When jazz musicians “trade fours” they use parts of the brain linked to the structure of spoken language, but not those tied to spoken meaning.
“Trading fours” is a jazz pattern in which musicians play brief alternating solos, usually four bars in length, introducing new melodies in response to each other’s ideas, and then elaborating on and modifying them over the course of a performance.
Based on fMRI brain scans, the results suggest the brain regions that process syntax aren’t limited to analyzing spoken language. Rather, the brain uses those syntactic areas to process communication in general, including communication through music.
“When two jazz musicians seem lost in thought while ‘trading fours,’ they aren’t simply waiting for their turn to play,” says Charles Limb, an associate professor of otolaryngology-head and neck surgery at Johns Hopkins University who is also on the faculty of the Peabody Conservatory.
“Instead, they are using the syntactic areas of their brain to process what they are hearing so they can respond by playing a new series of notes that hasn’t previously been composed or practiced.”
Limb, a surgeon, brain researcher, and jazz saxophonist, says the work sheds new light on the complex relationship between music and language.
Syntax vs. semantics
“Until now, studies of how the brain processes auditory communication between two individuals have been done only in the context of spoken language. But looking at jazz lets us investigate the neurological basis of interactive, musical communication as it occurs outside of spoken language,” he says.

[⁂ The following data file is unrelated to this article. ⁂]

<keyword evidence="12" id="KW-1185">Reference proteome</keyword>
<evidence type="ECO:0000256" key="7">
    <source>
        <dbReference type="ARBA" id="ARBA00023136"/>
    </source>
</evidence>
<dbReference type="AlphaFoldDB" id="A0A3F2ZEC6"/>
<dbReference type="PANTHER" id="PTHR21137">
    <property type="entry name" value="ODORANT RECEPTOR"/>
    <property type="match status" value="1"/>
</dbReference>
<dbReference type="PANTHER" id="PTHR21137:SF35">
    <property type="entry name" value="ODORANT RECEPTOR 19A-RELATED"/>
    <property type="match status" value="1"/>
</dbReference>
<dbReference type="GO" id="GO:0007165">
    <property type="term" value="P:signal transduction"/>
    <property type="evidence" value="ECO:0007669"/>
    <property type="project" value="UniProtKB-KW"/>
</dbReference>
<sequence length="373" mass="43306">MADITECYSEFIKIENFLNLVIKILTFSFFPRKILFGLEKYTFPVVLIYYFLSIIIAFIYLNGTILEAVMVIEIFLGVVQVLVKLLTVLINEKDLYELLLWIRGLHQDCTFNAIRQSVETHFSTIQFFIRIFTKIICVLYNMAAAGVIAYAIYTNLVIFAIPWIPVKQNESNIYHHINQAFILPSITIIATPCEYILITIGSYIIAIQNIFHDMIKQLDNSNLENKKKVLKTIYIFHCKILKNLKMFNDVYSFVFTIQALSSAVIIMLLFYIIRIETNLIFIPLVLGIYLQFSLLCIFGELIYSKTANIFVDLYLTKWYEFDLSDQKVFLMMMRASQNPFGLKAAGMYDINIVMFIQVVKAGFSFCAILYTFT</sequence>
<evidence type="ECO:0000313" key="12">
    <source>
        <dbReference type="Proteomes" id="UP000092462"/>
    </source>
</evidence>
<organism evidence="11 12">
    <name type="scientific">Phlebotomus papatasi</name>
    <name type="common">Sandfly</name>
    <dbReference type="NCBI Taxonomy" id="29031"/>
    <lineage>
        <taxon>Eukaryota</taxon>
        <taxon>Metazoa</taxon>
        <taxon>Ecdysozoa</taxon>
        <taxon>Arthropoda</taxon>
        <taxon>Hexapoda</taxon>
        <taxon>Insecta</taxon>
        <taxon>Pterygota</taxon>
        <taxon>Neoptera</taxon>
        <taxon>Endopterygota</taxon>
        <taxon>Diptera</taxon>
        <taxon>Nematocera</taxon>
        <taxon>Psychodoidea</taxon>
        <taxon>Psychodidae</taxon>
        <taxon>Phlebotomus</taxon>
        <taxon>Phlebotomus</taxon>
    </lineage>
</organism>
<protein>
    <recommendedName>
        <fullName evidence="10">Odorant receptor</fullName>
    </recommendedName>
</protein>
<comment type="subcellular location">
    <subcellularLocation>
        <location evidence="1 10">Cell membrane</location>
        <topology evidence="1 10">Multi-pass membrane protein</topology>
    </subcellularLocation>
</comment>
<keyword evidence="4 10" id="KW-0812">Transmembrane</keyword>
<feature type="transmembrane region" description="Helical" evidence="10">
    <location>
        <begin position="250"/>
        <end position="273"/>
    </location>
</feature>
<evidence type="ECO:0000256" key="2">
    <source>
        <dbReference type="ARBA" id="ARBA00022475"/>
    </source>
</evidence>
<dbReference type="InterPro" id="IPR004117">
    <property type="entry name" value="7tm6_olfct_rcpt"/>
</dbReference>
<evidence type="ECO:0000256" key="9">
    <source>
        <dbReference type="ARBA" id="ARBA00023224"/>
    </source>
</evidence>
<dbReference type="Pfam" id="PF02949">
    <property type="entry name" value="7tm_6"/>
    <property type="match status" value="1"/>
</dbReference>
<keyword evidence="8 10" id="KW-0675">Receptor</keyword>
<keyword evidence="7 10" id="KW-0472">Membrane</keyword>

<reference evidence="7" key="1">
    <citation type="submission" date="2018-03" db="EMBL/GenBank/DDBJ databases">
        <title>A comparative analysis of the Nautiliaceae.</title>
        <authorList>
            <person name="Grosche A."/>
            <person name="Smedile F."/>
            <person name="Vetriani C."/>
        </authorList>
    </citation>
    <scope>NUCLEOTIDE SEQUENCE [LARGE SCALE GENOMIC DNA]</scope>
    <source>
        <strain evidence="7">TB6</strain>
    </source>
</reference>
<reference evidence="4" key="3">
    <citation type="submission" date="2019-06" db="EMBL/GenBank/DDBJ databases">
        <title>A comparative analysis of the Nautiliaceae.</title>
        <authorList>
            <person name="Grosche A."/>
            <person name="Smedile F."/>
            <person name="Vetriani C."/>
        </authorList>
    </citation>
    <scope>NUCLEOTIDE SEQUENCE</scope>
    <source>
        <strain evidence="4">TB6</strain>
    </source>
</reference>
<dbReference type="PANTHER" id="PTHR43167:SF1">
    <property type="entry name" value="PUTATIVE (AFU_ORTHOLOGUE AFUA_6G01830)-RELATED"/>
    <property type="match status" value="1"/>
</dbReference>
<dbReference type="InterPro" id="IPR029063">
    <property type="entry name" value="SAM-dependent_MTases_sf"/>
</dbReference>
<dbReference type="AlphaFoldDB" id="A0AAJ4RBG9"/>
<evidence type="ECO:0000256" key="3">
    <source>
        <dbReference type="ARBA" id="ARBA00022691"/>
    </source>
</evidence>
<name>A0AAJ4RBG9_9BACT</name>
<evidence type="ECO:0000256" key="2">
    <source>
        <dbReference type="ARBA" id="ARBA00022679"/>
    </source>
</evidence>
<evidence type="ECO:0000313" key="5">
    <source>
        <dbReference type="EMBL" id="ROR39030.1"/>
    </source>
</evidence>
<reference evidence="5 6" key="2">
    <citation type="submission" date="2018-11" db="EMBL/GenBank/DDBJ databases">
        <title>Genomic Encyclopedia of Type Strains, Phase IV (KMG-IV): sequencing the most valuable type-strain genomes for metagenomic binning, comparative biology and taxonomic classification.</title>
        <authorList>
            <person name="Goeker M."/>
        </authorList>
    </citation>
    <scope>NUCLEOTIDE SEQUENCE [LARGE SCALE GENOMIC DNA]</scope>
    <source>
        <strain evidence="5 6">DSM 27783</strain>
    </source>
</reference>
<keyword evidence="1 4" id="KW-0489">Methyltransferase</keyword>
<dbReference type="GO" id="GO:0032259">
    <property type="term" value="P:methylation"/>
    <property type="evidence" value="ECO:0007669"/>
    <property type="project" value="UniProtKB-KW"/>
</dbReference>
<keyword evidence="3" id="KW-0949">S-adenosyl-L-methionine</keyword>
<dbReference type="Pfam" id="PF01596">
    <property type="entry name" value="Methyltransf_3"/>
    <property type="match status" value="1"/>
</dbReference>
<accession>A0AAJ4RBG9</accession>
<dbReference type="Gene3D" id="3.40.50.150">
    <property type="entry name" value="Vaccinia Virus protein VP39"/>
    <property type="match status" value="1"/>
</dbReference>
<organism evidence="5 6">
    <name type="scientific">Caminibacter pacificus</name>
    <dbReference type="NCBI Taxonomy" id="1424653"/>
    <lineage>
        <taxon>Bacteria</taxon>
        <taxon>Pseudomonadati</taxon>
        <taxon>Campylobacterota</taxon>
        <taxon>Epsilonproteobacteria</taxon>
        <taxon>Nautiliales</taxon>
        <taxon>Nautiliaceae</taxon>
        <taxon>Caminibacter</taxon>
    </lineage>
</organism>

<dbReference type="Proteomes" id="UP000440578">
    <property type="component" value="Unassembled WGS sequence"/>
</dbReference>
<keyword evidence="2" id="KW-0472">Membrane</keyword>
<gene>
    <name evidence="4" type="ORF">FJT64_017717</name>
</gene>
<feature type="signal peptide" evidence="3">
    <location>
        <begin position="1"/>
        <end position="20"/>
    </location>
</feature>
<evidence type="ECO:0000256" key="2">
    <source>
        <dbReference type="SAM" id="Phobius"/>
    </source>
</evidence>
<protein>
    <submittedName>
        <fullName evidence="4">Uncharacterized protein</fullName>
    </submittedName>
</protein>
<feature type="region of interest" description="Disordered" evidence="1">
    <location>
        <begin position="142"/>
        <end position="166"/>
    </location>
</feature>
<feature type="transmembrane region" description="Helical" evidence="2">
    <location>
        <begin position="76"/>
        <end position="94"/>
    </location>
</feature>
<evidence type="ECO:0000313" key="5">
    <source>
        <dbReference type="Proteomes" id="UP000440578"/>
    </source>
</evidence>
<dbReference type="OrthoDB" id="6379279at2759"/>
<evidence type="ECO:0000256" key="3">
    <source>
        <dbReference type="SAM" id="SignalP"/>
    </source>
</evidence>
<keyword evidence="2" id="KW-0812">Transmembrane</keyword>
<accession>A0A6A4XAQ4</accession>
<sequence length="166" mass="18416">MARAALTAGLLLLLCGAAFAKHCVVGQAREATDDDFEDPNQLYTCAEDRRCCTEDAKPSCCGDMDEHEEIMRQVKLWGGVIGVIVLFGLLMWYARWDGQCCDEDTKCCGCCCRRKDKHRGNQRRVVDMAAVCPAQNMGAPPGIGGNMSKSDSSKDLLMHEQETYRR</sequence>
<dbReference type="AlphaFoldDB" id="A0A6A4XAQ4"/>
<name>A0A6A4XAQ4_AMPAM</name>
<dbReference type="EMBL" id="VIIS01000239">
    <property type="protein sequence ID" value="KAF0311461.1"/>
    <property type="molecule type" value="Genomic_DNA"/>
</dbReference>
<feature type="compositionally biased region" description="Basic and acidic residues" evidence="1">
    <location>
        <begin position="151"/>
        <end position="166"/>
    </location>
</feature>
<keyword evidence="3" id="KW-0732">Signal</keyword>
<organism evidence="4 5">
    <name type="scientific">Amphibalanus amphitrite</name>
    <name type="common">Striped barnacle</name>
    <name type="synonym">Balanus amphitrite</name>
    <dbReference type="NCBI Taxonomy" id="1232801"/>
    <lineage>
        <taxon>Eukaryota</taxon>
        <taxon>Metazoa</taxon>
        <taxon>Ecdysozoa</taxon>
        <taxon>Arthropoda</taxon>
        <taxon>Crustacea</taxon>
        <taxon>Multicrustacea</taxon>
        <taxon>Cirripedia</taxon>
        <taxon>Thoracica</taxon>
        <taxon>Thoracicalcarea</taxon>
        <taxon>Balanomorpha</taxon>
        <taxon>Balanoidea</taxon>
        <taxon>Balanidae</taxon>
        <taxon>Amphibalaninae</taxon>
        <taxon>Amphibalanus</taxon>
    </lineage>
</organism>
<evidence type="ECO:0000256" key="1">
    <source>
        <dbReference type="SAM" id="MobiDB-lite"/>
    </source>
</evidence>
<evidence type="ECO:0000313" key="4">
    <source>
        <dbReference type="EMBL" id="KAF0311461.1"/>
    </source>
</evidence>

“We’ve shown in this study that there is a fundamental difference between how meaning is processed by the brain for music and language. Specifically, it’s syntactic and not semantic processing that is key to this type of musical communication. Meanwhile, conventional notions of semantics may not apply to musical processing by the brain.”
For the study, published in PLOS ONE, researchers recruited 11 men highly proficient in jazz piano performance. During each 10-minute session of trading fours, one musician lay on his back inside an MRI machine with a plastic piano keyboard resting on his lap while his legs were elevated with a cushion.
A pair of mirrors was placed so the musician could look directly up while in the MRI machine and see the placement of his fingers on the keyboard. The keyboard had no metal parts that would be attracted to the large magnet in the MRI.
Improvisational exchanges between the musicians activated areas of the brain linked to syntactic processing for language, called the inferior frontal gyrus and posterior superior temporal gyrus. In contrast, the musical exchange deactivated brain structures involved in semantic processing, called the angular gyrus and supramarginal gyrus.
The Dana Foundation and the Brain Science Institute of the Johns Hopkins University School of Medicine funded the research.
Source: Johns Hopkins University